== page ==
I've boosted my financial security by keeping my old truck

Sometime soon, the odometer on my truck will hit 100,000 miles.

That might not seem like a big milestone, but surveys have found that many Americans trade in their vehicles long before hitting this mark.

But I'm just getting started.

I plan to drive my 2003 Nissan Frontier (you can see a picture of it and me below) for as long as possible -- certainly at least another five years and 65,000 miles.

Hopefully beyond that.

I will buy a new truck when reliability becomes an issue and I have to spend too much on repairs.

I'm not holding onto my truck because I'm broke. I’ve simply decided to forgo automotive luxury to boost my financial security.

Aside from a mortgage or rent, an auto loan might be a consumer's largest expense. And if you don’t make your vehicle purchases wisely, it can be a lifelong financial drag.

While a vehicle is a necessity in many parts of the country, it's a terrible, depreciating asset that has high costs and can be next to worthless by the time you get rid of it.

On strictly financial terms, you want to spend as little as possible on a vehicle and drive it as long as you can.

In a perfect world, you'd pay cash for your vehicle and not borrow a dime.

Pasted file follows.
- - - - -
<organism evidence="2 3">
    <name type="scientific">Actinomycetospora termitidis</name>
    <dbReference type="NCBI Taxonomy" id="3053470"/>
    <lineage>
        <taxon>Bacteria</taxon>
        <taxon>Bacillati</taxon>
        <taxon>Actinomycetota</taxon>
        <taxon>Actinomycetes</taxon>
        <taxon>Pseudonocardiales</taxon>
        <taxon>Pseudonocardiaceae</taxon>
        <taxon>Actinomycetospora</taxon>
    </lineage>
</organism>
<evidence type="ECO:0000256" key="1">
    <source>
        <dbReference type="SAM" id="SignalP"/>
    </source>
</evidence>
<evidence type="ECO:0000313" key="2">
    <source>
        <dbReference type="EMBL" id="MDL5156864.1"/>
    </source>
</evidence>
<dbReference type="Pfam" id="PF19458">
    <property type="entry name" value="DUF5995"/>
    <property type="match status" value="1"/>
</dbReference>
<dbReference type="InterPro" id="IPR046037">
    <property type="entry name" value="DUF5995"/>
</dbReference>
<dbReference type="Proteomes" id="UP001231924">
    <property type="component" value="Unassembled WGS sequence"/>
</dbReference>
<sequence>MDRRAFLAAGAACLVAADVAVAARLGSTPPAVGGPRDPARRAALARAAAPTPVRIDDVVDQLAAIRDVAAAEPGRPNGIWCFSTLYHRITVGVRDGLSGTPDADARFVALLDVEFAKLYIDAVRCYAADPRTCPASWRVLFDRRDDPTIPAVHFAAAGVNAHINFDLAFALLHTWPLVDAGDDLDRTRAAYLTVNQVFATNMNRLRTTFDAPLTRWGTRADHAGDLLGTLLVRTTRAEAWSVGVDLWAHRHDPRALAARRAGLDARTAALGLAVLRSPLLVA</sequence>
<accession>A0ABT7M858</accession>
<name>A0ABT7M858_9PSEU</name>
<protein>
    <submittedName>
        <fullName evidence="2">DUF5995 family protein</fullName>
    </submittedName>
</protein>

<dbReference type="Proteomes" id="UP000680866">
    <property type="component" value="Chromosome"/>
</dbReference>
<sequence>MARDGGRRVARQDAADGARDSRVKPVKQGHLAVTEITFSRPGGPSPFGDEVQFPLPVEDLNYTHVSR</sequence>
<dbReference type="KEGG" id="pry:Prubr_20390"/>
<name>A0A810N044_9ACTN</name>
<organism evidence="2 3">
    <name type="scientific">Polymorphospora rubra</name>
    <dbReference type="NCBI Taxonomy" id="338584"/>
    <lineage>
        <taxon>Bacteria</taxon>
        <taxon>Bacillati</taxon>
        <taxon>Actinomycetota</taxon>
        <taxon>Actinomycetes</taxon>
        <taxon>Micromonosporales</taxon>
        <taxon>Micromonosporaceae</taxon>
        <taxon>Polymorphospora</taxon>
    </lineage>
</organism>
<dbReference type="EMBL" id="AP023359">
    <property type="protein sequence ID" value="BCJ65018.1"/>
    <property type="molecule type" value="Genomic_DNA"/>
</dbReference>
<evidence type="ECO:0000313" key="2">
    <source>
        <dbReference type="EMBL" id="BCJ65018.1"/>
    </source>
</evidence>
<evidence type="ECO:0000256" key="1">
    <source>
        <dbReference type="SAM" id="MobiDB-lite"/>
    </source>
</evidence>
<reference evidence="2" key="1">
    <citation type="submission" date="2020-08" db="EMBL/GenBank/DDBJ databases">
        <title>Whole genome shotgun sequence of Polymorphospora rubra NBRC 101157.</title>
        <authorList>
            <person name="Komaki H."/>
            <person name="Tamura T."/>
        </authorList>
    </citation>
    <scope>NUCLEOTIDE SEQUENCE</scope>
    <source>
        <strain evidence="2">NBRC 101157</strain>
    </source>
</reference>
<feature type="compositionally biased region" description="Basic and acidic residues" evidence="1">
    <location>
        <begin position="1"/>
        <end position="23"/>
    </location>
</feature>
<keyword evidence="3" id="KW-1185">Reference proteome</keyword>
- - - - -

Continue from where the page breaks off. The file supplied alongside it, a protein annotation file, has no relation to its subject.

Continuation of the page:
But that's not a possibility for most people.

The next-best step, depending on the interest rate you're paying, is to pay off your loan as quickly as possible.

I paid off the loan on my truck in 2007, two years sooner than I was required.

It's been wonderful not to have a car payment for five years.

During that time, that monthly payment, which would otherwise have gone to a lender, has been going to my Roth IRA, investments and a savings account I have set aside for a new vehicle.

I owe a fair part of my financial security to my lack of a car payment.

I consider my truck not just a thing to get around in but a tool that saves me money.

Because every day, week, month and year longer I drive it means more money in my pocket.

If I were to buy a new vehicle today, I'd likely end up with a $300 monthly payment based on the purchase price, my trade-in and down payment.

So the way I look at it, I'm saving $3,600 a year by continuing to drive my truck.

This doesn't even factor in the increased cost of my collision and comprehensive insurance for a new vehicle.

It is getting older and I do expect to have to put a little money into it. I'm going to need a new timing chain, a new clutch and possibly a few other repairs in the coming years.

But even if I factor in $800 for an annual repair budget, that's still $2,800 per year, or $233 per month, I'm saving.

And since I save and invest that money rather than spend it, those savings add up even more.

If I can earn a 6% average return on that $2,800 per year, that means in three years, I'll have an extra $9,500 put away.

When the time comes, I should be able to walk into a dealership and easily put down $10,000 to $15,000 on a new truck.

That means I'll borrow less, have less debt and will pay less in interest.